Published in Human Evolution – Vol. 30 – n.3-4 – 2015
Key words: intelligence, brain, materialism, evolution, connectome.
New analytic techniques have led to a richness of information from the neurosciences in recent years. Philosophical work on brain phenomena, and their explanation, will need to be highly sensitive to the precise parameters of these empirical findings. We are neither our neurons (the neuron is not an epistemic subject), our genes (we have no special cells), nor our synapses (we are not an electrochemical control room). Our brain is not computational because the neuron changes with each connection, modifying in turn the architecture of the connections. A material process of change in the strength of the connections that might explain how simple brain matter becomes Higher-Order Thought. We are not ‘brains in a vat’ because we are immersed in a socio-cultural environment where experience shapes us through a Darwinian process of ‘creative destruction-selection.’ We are therefore our connectome, which seems to be our pragmatic identity, a mixed material-mental form, or rather, a set of ‘intentions in action’. The findings of recent experimental studies confirm this view. The enhancement of abstract reasoning, both inductive and deductive, in new tasks of problem-solving makes intelligence fluid, not directly dependent on our experience, our historical-evolutionary baggage: a process that could be defined as ‘value-coding,’ which Darwin called ‘forgotten reasons.’ The study, then, of global intelligence (both fluid and crystallized) refutes the hypothesis of higher cognitive abilities being related to connections that are highly and permanently connected. On the contrary, the level of intelligence is correlated with the ability to transfer information to distant areas of the brain by weak connections, that are flexible and adaptable. This shows that the secret of intelligence lies in the plasticity of the adaptation processes, in the ability to incorporate in the present act the variability of the past history of the mind, in other words, a ‘flexible nested brain mind’. As a corollary, neuroscience now encompasses plausible theories in many domains, including the mind, especially since the weight of evidence indicates that mental processes actually are processes of the brain. In short, the mind is not a non-physical entity.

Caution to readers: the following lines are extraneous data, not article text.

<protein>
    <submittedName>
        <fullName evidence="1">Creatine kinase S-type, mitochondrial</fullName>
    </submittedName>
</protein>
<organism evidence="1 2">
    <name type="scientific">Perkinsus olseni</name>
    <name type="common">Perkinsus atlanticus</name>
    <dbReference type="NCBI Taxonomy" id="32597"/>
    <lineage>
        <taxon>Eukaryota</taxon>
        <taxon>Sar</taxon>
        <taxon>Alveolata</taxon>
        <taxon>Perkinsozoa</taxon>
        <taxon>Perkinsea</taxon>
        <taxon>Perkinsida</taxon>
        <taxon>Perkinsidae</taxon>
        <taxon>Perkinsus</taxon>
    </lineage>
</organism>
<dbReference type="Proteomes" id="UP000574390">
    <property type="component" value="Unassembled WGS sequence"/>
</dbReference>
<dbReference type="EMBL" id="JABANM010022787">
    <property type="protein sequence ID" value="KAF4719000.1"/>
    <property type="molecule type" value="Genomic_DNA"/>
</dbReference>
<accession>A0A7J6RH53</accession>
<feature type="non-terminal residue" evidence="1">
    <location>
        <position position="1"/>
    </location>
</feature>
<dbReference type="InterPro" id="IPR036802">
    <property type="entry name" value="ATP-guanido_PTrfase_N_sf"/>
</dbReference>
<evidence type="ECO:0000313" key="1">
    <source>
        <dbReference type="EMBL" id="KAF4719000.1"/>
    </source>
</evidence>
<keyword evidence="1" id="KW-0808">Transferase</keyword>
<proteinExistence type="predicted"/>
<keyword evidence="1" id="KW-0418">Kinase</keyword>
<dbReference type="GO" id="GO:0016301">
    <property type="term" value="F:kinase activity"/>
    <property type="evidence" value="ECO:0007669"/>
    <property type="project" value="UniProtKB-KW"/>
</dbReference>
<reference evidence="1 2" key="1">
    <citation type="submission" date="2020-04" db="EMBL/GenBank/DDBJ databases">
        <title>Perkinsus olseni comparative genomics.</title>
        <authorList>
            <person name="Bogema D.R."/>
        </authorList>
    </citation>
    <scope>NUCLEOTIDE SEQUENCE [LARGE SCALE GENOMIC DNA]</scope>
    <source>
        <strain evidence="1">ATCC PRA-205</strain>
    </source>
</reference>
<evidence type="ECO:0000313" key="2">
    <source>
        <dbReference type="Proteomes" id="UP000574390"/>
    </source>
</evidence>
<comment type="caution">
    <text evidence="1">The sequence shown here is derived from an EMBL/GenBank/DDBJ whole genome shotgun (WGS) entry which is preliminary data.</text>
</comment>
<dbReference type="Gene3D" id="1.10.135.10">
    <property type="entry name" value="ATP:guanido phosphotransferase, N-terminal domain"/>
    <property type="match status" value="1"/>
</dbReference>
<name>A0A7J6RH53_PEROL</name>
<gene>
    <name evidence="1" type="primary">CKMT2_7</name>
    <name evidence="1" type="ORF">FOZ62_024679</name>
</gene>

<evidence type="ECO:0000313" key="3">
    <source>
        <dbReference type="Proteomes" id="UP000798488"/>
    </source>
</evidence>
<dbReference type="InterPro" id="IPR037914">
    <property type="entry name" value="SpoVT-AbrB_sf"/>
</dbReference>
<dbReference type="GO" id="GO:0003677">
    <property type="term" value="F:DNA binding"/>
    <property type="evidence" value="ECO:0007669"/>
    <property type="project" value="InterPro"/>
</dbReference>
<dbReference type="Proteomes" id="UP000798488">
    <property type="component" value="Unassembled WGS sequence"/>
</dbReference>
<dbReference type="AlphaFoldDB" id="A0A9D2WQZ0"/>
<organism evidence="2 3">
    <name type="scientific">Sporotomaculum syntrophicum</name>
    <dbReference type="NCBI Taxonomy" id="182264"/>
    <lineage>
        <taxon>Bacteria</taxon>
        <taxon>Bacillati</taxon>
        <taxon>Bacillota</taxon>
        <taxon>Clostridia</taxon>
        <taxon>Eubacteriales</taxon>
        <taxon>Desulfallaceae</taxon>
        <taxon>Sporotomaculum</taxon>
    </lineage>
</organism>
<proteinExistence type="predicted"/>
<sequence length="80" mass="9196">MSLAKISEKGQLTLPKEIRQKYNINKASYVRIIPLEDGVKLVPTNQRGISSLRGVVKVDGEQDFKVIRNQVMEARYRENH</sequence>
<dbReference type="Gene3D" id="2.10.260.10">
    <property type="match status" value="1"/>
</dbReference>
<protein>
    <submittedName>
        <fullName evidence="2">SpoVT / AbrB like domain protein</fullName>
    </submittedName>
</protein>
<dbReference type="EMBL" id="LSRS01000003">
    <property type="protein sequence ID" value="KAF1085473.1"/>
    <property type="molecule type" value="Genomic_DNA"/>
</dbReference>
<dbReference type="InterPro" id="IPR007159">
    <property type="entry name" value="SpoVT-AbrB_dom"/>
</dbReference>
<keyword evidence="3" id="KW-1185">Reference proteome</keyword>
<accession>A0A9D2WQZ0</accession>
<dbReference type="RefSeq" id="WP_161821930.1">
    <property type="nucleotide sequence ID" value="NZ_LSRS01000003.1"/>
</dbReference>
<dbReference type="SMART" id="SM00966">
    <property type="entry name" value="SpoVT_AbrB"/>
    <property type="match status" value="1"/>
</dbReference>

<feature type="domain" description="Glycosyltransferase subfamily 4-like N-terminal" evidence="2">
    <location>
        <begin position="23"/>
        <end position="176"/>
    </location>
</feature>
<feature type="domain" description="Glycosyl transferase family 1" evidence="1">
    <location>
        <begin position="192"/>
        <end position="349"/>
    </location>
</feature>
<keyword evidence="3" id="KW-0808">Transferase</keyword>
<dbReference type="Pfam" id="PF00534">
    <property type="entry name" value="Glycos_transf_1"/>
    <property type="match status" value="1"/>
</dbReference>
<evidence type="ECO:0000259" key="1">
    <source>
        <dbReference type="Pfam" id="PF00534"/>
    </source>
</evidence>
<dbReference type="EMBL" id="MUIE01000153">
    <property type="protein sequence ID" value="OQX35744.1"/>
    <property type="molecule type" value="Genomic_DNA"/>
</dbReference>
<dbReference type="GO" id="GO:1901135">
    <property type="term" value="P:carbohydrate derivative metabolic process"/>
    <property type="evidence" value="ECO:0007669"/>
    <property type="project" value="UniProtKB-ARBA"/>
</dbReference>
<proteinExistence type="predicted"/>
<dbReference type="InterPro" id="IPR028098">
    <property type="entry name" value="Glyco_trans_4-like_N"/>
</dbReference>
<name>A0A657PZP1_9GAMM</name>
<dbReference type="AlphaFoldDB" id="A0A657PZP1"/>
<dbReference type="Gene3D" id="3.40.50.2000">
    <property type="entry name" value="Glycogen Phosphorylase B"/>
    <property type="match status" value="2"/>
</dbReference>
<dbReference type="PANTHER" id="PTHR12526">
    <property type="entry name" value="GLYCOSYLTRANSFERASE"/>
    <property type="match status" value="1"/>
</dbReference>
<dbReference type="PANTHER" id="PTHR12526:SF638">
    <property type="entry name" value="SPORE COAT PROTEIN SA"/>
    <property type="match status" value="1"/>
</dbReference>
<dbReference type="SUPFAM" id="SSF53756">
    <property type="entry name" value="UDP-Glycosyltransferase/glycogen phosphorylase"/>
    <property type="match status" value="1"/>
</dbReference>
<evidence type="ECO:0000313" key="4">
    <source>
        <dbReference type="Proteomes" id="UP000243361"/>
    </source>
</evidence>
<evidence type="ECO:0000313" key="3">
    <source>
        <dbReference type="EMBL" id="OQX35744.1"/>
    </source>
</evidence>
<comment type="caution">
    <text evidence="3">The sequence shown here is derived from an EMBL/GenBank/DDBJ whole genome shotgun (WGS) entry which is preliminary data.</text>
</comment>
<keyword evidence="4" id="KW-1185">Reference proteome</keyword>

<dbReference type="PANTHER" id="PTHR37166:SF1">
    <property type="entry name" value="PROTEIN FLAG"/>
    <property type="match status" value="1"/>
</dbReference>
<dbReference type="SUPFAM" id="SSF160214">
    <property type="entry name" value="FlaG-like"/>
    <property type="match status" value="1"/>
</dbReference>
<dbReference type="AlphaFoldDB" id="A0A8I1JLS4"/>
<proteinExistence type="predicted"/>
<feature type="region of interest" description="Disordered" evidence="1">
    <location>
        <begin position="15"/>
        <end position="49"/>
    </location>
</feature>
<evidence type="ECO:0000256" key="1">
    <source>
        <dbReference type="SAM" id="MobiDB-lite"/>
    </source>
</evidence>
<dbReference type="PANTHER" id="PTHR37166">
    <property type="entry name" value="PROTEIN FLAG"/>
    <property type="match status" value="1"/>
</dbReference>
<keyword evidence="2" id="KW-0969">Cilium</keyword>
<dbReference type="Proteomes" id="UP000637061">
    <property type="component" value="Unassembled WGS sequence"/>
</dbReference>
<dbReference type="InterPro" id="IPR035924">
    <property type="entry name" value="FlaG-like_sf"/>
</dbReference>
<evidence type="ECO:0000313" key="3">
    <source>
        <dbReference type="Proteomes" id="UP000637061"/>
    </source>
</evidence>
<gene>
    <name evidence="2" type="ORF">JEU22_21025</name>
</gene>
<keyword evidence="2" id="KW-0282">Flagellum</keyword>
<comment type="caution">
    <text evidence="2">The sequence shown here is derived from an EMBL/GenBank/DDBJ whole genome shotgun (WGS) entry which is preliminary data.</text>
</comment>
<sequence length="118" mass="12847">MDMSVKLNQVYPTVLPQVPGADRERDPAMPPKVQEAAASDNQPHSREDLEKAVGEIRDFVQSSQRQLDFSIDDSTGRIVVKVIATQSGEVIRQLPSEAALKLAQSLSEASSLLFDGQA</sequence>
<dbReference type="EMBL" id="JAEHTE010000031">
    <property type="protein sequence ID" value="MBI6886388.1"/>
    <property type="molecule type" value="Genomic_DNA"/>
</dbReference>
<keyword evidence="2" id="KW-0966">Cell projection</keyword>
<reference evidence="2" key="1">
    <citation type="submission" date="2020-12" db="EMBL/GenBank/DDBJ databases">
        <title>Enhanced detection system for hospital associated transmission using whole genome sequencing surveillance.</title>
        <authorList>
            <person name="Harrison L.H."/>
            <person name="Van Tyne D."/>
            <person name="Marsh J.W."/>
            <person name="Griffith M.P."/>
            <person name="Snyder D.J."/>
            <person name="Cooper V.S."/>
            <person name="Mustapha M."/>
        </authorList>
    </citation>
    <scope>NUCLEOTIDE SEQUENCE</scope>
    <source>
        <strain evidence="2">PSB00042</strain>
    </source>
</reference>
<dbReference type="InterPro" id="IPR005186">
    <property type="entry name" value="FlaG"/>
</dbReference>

Director of the Department of Neurological and Sensorial Sciences,
University of Siena, Viale Bracci 16,
53100 Siena, Italy.
Department of Philosophy,
Head of the Laboratory of “Neuroethics and Social Cognition,”
University of Rome “La Sapienza”, Via Carlo Fea 2,
00161 Roma, Italy.
File format: PDF
Price Euro: 12,00